Rural settlement from the Imperial Roman Age

In the municipal area of Alcora, next to the CV-190 road, emerge the remains of a settlement located at the top of Pujolet in the Santa’s plain. It is an Imperial Roman rural settlement that, due to its large extension and the finding of grindstones and some storage pits, now covered, it probably had an important emphasis as an agrarian centre. The settlement Termes de Santa has the name of the zone where it is located. It forms a small artificial elevation in whose vicinity funerary inscriptions were found, most of them now lost. All the documented structures present formal characteristics and totally homogeneous techniques. Thanks to them it has been possible to assign it to only one cultural moment, the Roman Age.

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Archaeological documentation

The settlement is located in a strategic point where the Camí dels Bandejats joins. This is a historical road that goes from Southeast to Northwest crossing the eastern half of the municipal area of Alcora and by the site’s West-Southwest side. To the West it joins the Camí de Vilafamés. This crossroads is traditionally known as Creu de Santa.

Works started with sixteen archaeological surveys distributed in the zones with the presence of archaeological materials documented during the prospection tasks. These works also included some surveys associated with the outline of the historical road known as Camí dels Bandejats. Based on the positive results of four of the surveys of the archaeological digging, the area of operation was enlarged to 3230 m2 of surface dug. The small hillock on which the settlement is set was affected for decades by works of terraces for planting almonds and olive trees and recently, it was totally levelled to transform the fields. The removal of soil created the mixture of the archaeological materials, among them plenty of building materials and great quantities of dolia1.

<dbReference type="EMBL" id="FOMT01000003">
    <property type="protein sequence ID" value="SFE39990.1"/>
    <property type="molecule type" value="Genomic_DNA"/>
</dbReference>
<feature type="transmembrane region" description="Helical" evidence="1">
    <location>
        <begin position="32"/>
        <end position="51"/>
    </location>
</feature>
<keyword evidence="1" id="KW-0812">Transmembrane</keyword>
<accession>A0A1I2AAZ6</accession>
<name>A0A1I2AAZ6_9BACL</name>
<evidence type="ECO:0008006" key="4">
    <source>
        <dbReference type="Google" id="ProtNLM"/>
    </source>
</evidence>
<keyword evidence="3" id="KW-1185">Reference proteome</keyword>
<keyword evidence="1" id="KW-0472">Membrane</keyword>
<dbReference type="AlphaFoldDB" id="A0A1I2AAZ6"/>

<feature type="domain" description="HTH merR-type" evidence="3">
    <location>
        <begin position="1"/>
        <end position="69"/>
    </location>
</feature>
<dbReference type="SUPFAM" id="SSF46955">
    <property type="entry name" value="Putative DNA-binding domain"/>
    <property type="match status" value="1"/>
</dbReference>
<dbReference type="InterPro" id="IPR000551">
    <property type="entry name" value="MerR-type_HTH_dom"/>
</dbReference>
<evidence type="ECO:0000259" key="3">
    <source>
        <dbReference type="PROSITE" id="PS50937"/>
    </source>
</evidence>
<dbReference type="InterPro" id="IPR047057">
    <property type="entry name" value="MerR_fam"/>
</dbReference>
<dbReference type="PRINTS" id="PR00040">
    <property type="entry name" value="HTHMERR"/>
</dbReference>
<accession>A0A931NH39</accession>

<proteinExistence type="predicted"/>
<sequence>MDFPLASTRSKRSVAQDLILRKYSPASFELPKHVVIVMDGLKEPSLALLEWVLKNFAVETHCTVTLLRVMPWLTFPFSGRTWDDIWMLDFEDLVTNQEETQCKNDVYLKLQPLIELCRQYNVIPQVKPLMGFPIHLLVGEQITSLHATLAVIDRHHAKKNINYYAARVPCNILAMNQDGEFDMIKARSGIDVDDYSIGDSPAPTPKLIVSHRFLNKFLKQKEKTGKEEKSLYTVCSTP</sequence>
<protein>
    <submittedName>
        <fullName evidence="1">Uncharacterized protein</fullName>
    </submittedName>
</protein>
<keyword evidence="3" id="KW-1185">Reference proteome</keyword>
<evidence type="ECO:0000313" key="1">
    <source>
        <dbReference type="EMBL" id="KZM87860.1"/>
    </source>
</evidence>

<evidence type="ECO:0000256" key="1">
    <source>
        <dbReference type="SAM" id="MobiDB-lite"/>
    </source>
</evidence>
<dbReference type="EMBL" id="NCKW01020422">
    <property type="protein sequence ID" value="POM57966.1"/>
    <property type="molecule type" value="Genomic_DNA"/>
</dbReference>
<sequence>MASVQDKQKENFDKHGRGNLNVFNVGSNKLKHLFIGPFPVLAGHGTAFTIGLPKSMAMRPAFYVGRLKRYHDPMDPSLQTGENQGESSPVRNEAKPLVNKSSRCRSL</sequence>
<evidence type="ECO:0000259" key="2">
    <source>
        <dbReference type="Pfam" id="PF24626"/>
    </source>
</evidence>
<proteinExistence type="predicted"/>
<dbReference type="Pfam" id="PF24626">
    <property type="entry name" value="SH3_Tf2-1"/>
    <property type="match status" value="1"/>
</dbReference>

Thermal baths totally excavated

The thermal baths area, with an extension of 175m2, is limited to the East sector of the building. It was totally dug between the end of 2003 and the beginning of 2004. It is made up of six rooms with different functions, but they are all interrelated. It was built between the first and second century CE. The first room, to the North, with a surface of 18,2m2 belongs to the vestibule. It is accessible through a narrow and large corridor (13 x 1,15m). In its West flank two cold-water pools were found. They preserve the pavement and the walls coating, whereas in its North flank, two new rooms that could be part of the baths complex, were found.

The area of Santa is historically known by the huge findings from the Roman Age between which we can stand out the different funerary inscriptions now lost

The second rectangular room (12 m.2) was probably dedicated to the caldarium2 and another adjacent one to the tepidarium(8,2 m.2), hypothesis confirmed by the presence of part of the hypocaustum4 that was located under the pavement as a heating system. The thermal energy was created through a wood stove, praefurnium5 (12,4 m.2), located at the Eastern side of the heated rooms. From there the heat was distributed under a false floor raised by the suspensurae, or brick pillars. In Pujolet de Santa these pillars are almost 60 cm. high.